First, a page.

What would the scouting reports say about your company? Would they truly represent your strengths and weaknesses, or would they turn be as false as the predictions below (source: trap17.com/forums/Funny-Quotes-Predictions-t2364.html):

  • "We don't like their sound, and guitar music is on the way out." -- Decca Recording Co. rejecting the Beatles in 1962
  • "Fred Astaire can't act, can't sing, balding... can dance a little." -- an MGM talent scout in 1928
  • "I'm sorry Mr. Kipling, but you don't know how to use the English language." -- Editor of the San Francisco Examiner in rejecting a short story from author Rudyard Kipling
  • "You ain't goin' nowhere son. You ought to go back to drivin' a truck." -- Jim Denny of the grand Ole Opry, in firing Elvis Presley after his first performance
  • "What can you do with a guy with ears like that?" -- Movie mogul Jack Warner in 1930, rejecting actor Clark Gable

    "Makes a Good First Impression"

    That's what struck me most about our Best of the WOOD 100 and this month's cover article company, Anton Cabinetry. (See story beginning on p. 28.) From its very first meeting, the commercial casework and millwork company begins building a "relationship" with the customer, and not a transaction.

    "We get engaged with the owners and contractors right away, which allows us to see any potential problems and issues early on," says President John Anton.

    This has helped provide the company with a reputation for service, quality and attention to detail, which in turn has led to numerous business referrals from contractors. In fact, in the company's 35 years of business, only once, in the 1980s, have sales decreased.

    Anton Cabinetry is not the only company banking on its reputation. In our Survival Guide stories featuring the success strategies of several of our WOOD 100 companies, A Ward Design President Kevin Ward credits his company's professionalism and service for gaining and maintaining clients.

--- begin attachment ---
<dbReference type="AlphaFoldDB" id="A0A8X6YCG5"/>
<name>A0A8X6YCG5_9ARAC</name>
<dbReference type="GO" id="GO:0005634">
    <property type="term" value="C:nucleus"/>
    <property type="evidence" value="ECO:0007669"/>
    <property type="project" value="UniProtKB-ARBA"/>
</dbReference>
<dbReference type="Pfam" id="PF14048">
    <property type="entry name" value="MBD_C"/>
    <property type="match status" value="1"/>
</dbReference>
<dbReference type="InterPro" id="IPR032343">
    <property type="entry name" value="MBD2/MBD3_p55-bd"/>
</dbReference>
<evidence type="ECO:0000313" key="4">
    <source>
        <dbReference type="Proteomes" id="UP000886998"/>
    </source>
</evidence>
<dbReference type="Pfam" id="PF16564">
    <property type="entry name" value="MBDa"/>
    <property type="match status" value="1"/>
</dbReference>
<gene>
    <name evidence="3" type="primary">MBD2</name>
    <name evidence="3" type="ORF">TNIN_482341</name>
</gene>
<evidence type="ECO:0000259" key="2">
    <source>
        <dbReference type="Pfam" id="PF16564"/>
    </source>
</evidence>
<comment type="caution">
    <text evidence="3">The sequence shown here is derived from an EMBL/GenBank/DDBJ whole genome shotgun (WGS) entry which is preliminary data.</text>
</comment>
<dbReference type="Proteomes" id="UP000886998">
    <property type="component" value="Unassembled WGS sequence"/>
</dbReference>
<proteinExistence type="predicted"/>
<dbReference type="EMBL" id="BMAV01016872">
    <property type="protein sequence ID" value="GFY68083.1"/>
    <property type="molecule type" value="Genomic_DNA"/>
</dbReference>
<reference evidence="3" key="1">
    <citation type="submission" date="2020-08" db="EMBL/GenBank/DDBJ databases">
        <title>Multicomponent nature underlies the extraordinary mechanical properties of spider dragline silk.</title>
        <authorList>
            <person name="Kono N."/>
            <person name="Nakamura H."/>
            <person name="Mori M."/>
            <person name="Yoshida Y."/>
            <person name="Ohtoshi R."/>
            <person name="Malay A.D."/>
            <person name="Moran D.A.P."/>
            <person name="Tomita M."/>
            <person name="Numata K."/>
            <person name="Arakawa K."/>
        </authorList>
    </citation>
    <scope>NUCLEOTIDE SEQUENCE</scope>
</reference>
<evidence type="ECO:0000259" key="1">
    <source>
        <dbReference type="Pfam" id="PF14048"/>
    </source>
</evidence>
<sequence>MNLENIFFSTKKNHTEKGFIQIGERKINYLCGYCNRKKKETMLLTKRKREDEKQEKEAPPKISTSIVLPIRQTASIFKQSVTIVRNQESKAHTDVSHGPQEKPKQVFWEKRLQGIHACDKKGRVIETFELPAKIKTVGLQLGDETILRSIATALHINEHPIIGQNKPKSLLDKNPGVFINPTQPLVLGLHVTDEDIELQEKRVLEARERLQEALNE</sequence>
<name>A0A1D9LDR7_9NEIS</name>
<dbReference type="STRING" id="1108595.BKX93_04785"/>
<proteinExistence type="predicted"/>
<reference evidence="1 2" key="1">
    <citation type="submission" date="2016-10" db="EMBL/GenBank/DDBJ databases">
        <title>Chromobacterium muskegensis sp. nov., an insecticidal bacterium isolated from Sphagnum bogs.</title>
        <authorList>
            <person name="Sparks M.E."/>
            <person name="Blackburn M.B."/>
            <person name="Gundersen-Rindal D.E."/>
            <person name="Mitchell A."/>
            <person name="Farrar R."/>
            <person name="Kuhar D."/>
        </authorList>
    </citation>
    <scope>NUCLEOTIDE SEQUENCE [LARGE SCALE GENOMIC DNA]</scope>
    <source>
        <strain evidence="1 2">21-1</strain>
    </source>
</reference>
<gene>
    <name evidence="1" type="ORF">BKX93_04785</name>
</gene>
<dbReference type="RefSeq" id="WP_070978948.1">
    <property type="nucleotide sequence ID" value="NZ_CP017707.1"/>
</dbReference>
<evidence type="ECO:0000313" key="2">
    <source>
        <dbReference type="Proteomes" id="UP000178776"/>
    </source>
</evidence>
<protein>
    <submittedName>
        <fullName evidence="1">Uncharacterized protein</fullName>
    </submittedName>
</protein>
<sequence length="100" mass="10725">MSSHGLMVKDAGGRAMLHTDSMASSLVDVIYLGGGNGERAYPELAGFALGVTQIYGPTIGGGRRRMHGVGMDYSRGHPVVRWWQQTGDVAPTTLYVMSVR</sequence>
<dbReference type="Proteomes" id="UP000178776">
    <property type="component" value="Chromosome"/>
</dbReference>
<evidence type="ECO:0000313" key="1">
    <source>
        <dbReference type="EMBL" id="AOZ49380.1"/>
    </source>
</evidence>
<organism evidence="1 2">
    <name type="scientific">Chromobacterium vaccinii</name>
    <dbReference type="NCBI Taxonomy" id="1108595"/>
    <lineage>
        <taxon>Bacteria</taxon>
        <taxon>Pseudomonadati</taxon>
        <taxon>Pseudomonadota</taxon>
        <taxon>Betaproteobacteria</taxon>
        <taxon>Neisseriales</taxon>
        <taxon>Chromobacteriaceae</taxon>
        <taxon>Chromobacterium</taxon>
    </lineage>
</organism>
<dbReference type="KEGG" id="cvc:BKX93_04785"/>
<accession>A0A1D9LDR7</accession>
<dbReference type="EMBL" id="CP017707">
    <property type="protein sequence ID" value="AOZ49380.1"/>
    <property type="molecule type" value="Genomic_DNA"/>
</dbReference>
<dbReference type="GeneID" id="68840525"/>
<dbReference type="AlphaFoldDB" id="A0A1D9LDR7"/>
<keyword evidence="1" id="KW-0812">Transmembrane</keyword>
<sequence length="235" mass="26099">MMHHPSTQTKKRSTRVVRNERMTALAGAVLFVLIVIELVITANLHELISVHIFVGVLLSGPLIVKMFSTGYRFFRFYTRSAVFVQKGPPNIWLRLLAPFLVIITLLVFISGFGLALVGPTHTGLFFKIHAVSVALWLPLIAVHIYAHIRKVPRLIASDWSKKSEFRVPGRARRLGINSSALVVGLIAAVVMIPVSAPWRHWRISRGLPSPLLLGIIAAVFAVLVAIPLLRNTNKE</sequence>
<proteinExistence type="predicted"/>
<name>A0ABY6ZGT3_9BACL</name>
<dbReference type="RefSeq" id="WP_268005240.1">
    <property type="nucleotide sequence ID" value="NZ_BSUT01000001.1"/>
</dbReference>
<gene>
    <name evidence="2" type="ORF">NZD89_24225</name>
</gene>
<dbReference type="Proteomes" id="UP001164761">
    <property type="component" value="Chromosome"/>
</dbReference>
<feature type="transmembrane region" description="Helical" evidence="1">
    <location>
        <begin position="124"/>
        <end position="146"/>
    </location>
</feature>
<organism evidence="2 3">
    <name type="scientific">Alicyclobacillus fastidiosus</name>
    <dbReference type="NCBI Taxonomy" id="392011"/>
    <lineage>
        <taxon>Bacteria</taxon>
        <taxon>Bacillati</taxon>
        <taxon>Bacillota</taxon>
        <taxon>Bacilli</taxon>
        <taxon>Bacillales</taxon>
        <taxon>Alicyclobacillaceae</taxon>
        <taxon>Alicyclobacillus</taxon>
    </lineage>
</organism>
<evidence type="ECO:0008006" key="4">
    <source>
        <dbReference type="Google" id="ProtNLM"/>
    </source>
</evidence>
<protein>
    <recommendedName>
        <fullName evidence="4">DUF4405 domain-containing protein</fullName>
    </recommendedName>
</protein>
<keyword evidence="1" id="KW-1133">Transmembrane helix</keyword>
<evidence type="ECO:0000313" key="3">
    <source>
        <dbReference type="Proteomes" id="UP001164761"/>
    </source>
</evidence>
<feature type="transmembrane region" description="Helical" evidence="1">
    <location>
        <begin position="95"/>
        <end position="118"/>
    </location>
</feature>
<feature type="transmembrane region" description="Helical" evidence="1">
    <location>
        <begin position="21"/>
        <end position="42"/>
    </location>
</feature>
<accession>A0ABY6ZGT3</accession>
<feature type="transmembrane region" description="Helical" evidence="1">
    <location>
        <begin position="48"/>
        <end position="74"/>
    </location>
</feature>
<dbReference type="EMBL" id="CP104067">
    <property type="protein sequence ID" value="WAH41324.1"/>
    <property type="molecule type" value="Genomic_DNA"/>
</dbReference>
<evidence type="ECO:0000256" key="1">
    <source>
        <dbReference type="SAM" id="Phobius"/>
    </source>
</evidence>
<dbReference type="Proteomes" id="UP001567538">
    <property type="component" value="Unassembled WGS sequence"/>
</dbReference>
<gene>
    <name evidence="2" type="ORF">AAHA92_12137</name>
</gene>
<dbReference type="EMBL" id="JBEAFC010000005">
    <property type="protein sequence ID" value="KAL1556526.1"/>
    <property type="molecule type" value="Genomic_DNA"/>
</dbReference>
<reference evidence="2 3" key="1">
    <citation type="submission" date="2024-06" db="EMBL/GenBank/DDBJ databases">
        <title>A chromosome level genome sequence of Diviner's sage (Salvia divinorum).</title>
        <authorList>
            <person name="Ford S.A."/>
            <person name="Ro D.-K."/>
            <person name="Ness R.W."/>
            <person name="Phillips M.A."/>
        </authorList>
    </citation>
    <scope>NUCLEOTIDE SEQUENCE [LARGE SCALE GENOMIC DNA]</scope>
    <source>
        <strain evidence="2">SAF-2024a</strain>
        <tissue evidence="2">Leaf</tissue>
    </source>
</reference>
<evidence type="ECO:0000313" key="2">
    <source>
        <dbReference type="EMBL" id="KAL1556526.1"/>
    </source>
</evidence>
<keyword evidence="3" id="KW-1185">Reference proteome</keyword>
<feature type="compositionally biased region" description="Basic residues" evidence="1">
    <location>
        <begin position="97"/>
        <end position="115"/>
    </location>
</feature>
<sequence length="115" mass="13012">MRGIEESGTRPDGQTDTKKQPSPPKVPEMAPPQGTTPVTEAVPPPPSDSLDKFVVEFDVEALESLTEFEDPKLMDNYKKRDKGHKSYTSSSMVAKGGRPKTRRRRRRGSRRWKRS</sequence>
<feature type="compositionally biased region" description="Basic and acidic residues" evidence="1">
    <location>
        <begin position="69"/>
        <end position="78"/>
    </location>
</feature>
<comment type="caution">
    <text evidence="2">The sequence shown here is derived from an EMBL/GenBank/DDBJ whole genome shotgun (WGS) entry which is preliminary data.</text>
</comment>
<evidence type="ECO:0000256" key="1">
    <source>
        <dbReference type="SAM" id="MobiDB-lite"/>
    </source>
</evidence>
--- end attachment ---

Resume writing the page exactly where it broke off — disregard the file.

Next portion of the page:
"I was a general contractor before founding this company, so I understand what the 'other side' wants and needs. We try to make a good impression from the first phone call. We answer questions and return calls. Our shop is always clean and neat, so that when customers visit, we make sure we provide the kind of atmosphere they expect," he says.

    Listed below are more examples from this month’s issue of ways in which companies are developing good "scouting reports."

    "Demonstrates Diversity and Flexibility"

    In Associate Editor Wade Vonasek's article on Trendsetter Karona Inc., he details how the door manufacturer sets itself apart from the competition through its diversity, flexibility and manufacturing prowess.

    "We have systems that allow us to do a lot more things than most of our competition can do, and that in turn is probably our greatest advantage," says Steve Sisson, general manager.

    "The company's strategy all along was to be vertically integrated and to be able to flex our capabilities to meet demand, both in standard and custom products," adds Eric Ash, sales manager. "We continue in that vein. I think, because we service both residential and commercial markets. They benefit from each other."

    Jorge Lagueruela, president of Trinity Furniture, also cites production flexibility as one of the key factors in his company's success. "We have stressed quality improvements and customer satisfaction with all our product lines and it has been a big success. No one ever complains about a company's quality being too good," he says.

    What is your company doing to stand out from competitors -- and will the scouting reports accurately reflect it?

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